Starting a business is a huge undertaking guaranteed to take years of work and cause you a ton of stress. On the other hand, it’s also an exciting adventure that could fill you with a sense of satisfaction and possibly make you very wealthy.
No matter the outcome, venturing out on your own is a unique path to take, most people find it easier to work for someone else than to risk failure with their own idea. With that in mind, we asked 10 Abound brands why they started their own business. Their answers ranged from practical to sentimental, to everywhere in-between.
1) Luther Cutchins, owner of Noke’s Granola
My brother used to make granola at our catering business and it started to get a bit of an underground following before he suddenly passed away in 2012. Two years later I opened “Noke’s Granola” in his name (nickname) to honor him and the granola everyone loved, his Ryan’s Blend.
2) Marek Adamski, director of Nunu Foods
My wife wanted to make a healthy and nutritious snack for our kids. She made some samples and our kids loved them. We thought it was a great business idea, so we moved on with the project!
3) Octavio Orozco, owner of Chilesquiles
I always wanted to develop a project that could teach my kids the processes required to start an income-generating business. One day I was talking with my ex-wife about this idea, the conversation spread so we decided to continue it the next day. I said, “Why don’t we have some chilaquiles for breakfast?” and she said, “I wish there was a sauce to cook chilaquiles and that way I could save the time of preparation.”
The next morning I went to look for a sauce for chilaquiles in the stores and I didn’t find it! I checked online to see if I could buy one but I only found sauces for enchiladas, tacos, fajitas, etc., but none that was just for chilaquiles! And that’s how the idea was born.
4) James Douglas, owner and beekeeper of Huckle Bee Farms
It started as a hobby and a backup plan. It grew into a full time profession. In this business, I am able to utilize my different skill sets from business, to the art of creating unique products. There is a form of peace when working with the chaos of bees.
5) Lacy Simon, VP of Marketing Sales for Knork Flatware
Innovative creativity can come from anywhere. That’s what happened the day Mike Miller went to a pizzeria with friends and struggled to eat pizza with a normal fork while trying to impress the ladies joining them for dinner. He then noticed an employee using an old fashioned rocker pizza slicer, imaged how that functionality could exist on his fork, and the rest is flatware history.
6) Natasha Byrd-Gaylon and Jennifer Peets, owners of Naked Bar Soap Co.
Natasha gave birth to her first child in 2006. Her son was born with a skin condition commonly known as cradle cap, or seborrheic dermatitis. Her pediatrician recommended using an over the counter medicated dandruff shampoo in order to treat it.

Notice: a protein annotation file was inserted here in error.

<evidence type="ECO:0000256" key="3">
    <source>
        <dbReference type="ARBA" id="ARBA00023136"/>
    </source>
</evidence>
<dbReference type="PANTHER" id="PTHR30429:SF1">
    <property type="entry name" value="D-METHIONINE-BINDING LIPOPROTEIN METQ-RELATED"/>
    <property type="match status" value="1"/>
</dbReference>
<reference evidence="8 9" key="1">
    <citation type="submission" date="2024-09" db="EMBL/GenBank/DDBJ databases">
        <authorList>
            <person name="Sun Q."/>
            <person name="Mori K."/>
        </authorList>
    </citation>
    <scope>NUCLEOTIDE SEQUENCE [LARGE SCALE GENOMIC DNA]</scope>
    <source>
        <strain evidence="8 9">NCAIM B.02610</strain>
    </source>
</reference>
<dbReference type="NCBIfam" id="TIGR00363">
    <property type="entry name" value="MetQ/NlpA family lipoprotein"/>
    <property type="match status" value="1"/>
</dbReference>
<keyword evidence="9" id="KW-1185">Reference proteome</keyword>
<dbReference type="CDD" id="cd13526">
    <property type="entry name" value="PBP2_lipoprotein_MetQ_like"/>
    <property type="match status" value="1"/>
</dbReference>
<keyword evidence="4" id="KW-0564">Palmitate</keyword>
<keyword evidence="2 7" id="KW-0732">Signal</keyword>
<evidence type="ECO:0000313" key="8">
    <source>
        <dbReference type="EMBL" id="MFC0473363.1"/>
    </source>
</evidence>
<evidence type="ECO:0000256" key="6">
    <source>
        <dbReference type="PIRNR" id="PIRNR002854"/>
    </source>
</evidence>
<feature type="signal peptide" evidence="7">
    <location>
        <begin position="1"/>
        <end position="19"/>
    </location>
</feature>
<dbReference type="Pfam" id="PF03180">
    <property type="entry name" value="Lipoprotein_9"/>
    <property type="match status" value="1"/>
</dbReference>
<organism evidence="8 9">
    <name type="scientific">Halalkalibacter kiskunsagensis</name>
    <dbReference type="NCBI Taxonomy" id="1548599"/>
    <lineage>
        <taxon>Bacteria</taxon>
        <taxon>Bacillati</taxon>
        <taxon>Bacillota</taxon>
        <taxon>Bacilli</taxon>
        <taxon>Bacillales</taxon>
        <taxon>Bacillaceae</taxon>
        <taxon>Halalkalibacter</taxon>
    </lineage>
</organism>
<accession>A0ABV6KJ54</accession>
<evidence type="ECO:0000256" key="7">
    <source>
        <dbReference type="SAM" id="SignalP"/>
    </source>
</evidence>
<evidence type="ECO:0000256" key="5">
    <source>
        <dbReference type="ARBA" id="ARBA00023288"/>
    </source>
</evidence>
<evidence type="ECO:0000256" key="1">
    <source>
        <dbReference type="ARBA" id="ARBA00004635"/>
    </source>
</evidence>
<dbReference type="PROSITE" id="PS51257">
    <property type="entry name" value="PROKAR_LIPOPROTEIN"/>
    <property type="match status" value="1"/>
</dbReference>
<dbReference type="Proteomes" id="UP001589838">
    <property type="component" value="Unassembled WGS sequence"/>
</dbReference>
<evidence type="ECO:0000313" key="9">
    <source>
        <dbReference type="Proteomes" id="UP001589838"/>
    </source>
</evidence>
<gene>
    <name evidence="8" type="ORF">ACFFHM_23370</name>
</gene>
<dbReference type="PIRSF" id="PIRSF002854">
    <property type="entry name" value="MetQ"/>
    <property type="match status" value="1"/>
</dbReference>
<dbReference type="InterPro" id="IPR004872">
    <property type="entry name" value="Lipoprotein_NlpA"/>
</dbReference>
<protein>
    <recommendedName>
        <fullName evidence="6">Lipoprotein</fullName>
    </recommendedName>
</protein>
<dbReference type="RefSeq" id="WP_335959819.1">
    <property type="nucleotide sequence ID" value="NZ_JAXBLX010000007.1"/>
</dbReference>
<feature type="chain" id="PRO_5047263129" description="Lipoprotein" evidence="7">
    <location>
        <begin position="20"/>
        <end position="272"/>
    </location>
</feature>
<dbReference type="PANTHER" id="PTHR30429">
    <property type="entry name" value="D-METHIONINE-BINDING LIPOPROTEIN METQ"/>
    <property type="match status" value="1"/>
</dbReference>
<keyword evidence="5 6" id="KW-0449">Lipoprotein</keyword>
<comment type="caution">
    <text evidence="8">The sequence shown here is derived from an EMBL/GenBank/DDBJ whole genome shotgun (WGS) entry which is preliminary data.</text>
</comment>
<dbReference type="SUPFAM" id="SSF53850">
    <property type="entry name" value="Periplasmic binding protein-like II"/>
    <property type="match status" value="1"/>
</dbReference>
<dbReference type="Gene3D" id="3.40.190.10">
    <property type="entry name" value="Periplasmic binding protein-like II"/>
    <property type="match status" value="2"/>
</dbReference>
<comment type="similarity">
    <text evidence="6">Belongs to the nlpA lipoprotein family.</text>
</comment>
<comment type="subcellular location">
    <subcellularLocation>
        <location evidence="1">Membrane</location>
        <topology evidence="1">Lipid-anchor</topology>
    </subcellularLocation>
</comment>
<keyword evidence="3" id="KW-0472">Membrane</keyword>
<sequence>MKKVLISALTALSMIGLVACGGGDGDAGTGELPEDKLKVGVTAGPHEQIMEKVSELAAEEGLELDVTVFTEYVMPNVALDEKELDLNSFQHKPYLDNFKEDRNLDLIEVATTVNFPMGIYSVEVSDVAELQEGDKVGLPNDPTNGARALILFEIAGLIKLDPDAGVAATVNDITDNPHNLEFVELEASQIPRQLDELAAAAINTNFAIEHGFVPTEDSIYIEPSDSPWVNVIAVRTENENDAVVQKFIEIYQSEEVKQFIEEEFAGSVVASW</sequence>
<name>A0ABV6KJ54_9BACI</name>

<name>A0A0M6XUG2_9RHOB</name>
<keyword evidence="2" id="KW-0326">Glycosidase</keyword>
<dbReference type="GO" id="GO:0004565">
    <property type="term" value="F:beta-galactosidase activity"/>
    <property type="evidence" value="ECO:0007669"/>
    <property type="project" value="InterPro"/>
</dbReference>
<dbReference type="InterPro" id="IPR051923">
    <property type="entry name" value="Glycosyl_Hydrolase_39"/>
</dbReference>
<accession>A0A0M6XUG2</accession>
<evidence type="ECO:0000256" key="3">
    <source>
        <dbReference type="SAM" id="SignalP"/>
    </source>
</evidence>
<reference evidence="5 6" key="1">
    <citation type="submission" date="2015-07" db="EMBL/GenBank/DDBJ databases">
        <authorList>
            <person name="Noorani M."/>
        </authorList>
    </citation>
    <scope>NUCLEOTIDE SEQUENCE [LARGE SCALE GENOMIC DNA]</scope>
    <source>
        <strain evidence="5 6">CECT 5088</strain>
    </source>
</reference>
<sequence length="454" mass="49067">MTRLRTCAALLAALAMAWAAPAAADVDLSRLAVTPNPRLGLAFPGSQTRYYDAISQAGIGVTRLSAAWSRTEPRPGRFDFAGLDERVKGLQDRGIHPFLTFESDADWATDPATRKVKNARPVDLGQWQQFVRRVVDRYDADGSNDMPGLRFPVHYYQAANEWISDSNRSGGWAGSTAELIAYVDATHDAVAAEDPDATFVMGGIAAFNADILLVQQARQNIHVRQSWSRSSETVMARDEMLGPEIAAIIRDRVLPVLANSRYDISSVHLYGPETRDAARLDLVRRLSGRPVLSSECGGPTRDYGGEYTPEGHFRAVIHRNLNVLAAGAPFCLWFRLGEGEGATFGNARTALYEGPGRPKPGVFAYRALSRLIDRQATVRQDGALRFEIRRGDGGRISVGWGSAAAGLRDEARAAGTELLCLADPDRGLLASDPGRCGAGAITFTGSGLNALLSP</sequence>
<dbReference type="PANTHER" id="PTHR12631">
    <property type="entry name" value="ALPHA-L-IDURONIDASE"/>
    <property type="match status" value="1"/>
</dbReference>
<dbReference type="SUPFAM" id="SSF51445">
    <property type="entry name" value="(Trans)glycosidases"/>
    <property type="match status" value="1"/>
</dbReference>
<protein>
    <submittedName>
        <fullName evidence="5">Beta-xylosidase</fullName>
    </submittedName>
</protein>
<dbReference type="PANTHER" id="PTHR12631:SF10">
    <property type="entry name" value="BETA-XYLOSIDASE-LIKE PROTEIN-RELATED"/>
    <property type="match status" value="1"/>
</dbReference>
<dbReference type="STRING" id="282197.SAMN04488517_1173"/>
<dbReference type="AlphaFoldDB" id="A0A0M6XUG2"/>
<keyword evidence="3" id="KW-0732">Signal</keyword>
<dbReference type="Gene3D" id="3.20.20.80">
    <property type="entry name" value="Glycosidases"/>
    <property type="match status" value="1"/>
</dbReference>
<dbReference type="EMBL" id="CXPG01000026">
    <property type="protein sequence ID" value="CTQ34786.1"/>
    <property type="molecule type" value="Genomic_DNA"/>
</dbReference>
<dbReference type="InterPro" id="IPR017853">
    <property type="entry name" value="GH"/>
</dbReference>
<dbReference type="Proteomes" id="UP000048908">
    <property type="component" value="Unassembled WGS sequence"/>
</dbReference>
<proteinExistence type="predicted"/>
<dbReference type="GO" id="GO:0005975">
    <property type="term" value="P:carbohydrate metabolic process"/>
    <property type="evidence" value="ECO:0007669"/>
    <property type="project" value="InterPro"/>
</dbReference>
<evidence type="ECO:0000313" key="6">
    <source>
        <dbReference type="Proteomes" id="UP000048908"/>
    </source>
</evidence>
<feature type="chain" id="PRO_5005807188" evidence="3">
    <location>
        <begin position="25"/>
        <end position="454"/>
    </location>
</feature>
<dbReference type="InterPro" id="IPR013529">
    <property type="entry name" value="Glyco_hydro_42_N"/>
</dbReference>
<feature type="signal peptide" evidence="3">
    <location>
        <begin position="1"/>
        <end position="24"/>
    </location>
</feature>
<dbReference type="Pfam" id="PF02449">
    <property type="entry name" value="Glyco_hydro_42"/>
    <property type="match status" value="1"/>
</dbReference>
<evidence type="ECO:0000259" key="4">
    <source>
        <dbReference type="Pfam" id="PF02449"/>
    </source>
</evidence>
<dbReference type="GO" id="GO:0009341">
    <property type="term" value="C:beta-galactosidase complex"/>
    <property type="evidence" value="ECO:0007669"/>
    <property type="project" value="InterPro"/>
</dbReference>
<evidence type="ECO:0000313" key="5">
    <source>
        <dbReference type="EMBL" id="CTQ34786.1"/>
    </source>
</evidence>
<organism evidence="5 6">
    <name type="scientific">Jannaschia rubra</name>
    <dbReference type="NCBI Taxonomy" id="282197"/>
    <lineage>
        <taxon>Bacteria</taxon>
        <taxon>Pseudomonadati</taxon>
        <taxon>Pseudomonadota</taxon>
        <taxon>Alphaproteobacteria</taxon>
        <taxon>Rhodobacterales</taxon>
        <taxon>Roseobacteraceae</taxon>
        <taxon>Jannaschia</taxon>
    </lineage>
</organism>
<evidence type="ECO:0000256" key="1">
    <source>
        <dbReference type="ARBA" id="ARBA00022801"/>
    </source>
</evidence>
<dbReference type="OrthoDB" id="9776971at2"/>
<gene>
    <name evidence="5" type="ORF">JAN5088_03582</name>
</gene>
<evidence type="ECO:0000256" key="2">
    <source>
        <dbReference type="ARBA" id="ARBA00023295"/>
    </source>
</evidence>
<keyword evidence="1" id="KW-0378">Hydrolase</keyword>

As she carefully rubbed her tiny newborn’s head with the chemical laden shampoo, she couldn’t help but feel apprehensive. It was nerve wracking to say the least. To her dismay, the cradle cap did not go away after the treatment. Highly reluctant to use the medicated shampoo again, she began researching natural ways to treat cradle cap.
She learned that using simple, natural ingredients found in the pantry were better skincare remedies than the over-the-counter medicinal quick fix. Extra virgin olive oil did the trick and the cradle cap was gone in an instant! This discovery led her into the world of natural skin care and green beauty.
7) Leslie Bradford-Scott, founder of Walton Wood Farm
We are a real working farm, and I created this business to provide diversified farm income for my family, to save our historic barns, and create rural jobs. We just completed the restoration of our beautiful barns! They are like cathedrals to our agricultural heritage.
8) Eli Ratner, owner of Bella Candle Factory
I decided to start this business because of my passion for baking and candles. I decided to combine it into one and create a winning product. Our candles look like a real dessert but there’s not an option to eat all the calories.
9) PJ McQuade, owner of Castle McQuade
Well, I always had a love and talent for drawing and creating art, so early on in my life I committed to making a living as an artist. It wasn’t easy, I had lots of other odd jobs early on, a bike messenger, waiter, bartender, I worked for a moving company, I was in stage production for a while.
But I chipped away, started promoting myself to art directors, and eventually started getting work as a freelance illustrator for magazines, newspapers, websites and advertising. I did that pretty steadily for about 5 years, still do here and there, but in the midst of that I opened an online store through Etsy and that really took off after a while, so I went all in a few years back.
10) Sabine Schoepke, owner of Shiny Little Blessings
I never intended to start this business. In a very difficult time of my life, I created pieces for myself to uplift, inspire and encourage myself. I got tons of compliments on those pieces and soon people shared their life stories with me and asked me to create custom pieces for them. A passion project turned into a labor of love and over the years into a serious business.